In the first decades of the twentieth century, vast numbers of Eastern European immigrants came to the United States. By the 1920s, the country was gripped by nativist reaction. The revamped Ku Klux Klan added Catholics and immigrants to its list of enemies and gained millions of members nationwide. Leading public intellectuals fretted about “The Rising Tide of Color” and “The Passing of the Great [white] Race.” President Calvin Coolidge published an article called “Whose Country Is This?” in which he pontificated about the superiority of the “Nordics.” In 1923, the Supreme Court declared that Asians could not become naturalized citizens.
In 1924, Congress passed the Johnson-Reed Act, the most sweeping immigration restriction law in American history. The law drastically reduced overall immigration levels, barred all Asians, and imposed draconian cuts on immigration from Eastern Europe. The expressed purpose of the law was to favor immigrants from western European countries deemed racially fit.
Congressman Albert Johnson, the key driver of the law in the House, described his rationale this way:
Today, instead of a well-knit homogeneous citizenry, we have a body politic made up of all and every diverse element. Today, instead of a nation descended from generations of freemen bred to a knowledge of the principles and practice of self-government, of liberty under law, we have a heterogeneous population no small proportion of which is sprung from races that, throughout the centuries, have known no liberty at all…In other words, our capacity to maintain our cherished institutions stands diluted by a stream of alien blood, with all its inherited misconceptions respecting the relationships of the governing power to the governed…It is no wonder, therefore, that the myth of the melting pot has been discredited…the United States is our land…We intend to maintain it so. The day of unalloyed welcome to all peoples, the day of indiscriminate acceptance of all races, has definitely ended.¹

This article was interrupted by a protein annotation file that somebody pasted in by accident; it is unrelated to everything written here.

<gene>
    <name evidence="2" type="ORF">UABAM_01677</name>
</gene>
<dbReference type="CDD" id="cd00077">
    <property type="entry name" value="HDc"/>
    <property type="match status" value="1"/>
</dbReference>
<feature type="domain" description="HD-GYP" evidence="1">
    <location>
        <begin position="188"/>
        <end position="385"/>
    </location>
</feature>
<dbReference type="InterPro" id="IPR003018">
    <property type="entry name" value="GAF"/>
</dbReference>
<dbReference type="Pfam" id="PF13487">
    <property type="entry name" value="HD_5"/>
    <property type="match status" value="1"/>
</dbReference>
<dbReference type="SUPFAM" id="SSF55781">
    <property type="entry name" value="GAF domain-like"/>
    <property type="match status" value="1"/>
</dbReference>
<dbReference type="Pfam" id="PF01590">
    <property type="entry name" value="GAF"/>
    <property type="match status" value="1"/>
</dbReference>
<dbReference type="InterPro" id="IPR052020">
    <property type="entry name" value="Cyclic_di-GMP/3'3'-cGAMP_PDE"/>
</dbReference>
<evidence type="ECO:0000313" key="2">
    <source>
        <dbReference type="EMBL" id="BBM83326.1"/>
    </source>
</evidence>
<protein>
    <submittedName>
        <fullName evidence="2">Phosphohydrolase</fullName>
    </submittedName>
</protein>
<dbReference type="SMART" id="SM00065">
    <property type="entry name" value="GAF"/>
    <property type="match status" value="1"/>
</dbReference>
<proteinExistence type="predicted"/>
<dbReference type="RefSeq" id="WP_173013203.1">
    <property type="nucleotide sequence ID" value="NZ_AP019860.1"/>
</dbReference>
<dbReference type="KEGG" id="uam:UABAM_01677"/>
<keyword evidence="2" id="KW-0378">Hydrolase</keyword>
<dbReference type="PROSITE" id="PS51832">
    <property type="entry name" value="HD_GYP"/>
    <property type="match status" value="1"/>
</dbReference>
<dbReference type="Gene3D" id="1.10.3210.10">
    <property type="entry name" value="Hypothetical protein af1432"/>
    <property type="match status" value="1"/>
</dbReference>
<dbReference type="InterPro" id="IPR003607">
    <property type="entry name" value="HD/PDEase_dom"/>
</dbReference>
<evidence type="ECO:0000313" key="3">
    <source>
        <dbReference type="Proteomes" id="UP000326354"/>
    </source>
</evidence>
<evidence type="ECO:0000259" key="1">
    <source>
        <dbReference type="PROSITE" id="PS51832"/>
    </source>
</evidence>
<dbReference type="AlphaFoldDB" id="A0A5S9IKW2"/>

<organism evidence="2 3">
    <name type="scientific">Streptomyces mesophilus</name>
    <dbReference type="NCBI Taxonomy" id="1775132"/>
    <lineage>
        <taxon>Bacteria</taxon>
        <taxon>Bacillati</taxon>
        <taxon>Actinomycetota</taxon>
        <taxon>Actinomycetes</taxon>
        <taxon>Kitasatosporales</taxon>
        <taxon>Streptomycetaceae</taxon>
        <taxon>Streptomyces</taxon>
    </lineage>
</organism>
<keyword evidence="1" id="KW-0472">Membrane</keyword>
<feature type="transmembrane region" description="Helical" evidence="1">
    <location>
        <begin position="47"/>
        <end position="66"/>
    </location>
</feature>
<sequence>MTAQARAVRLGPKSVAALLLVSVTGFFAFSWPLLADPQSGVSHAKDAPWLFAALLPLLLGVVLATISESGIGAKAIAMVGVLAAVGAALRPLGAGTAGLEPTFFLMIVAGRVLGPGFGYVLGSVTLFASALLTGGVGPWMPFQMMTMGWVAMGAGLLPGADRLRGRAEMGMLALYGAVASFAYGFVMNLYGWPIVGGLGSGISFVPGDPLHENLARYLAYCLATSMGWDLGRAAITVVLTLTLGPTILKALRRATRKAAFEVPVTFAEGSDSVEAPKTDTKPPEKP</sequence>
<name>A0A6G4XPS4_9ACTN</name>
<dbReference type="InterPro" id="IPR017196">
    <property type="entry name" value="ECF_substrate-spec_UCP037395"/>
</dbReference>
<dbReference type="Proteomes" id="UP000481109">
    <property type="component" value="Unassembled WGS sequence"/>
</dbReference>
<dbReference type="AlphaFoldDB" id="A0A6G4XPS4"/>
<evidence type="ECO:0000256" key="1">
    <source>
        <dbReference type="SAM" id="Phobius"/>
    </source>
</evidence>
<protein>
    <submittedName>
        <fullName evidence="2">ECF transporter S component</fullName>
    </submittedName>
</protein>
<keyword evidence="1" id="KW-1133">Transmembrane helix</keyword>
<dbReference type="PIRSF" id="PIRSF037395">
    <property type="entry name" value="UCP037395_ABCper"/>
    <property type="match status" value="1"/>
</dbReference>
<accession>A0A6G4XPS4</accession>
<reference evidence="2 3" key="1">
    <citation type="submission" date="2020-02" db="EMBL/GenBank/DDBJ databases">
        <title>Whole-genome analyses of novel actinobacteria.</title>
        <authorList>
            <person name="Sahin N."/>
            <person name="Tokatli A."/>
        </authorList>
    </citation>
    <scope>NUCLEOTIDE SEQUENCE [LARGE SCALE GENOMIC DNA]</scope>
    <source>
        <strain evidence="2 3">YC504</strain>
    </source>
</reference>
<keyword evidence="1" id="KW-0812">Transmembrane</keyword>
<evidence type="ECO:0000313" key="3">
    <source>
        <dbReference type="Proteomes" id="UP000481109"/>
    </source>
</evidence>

Notice that Johnson described American identity not only as a matter of ideals, but of blood. America’s leading statesmen believed that race was linked to capacity for self-government. Liberty and self-government were not abstracted ideals. They were instead the racial achievement of the superior Anglo-Saxon race. By welcoming other races into the country that did not understand these traditions and were not racially capable of embracing them, the United States was inevitably weakening itself.
It is precisely this Johnson-Reed Act that soon-to-be Attorney General Jeff Sessions has praised:
In seven years we’ll have the highest percentage of Americans, non-native born, since the founding of the Republic. Some people think we’ve always had these numbers, and it’s not so, it’s very unusual, it’s a radical change. When the numbers reached about this high in 1924, the president and congress changed the policy, and it slowed down immigration significantly, we then assimilated through the 1965 and created really the solid middle class of America, with assimilated immigrants, and it was good for America. We passed a law that went far beyond what anybody realized in 1965, and we’re on a path to surge far past what the situation was in 1924.
Does Sessions think the Johnson-Reed Act was good policy because of its racism, or in spite of it? Does he support the law itself, but none of the ideas that caused Congress to enact it? These are not unfair questions.
While praising the Johnson-Reed Act, Sessions has criticized the Voting Rights Act. He called it “intrusive” and praised the Supreme Court’s Shelby v. Holder ruling in 2013. He has since supported the proliferation of new vote suppression laws.
This man draws inspiration from the worst parts of our history, and seeks to roll back our greatest achievements. He is unfit for office.
¹Roger Daniels, Coming to America: A History of Immigration and Ethnicity in American Life, 2nd Edition (New York: Perennial, 2002), 283-284.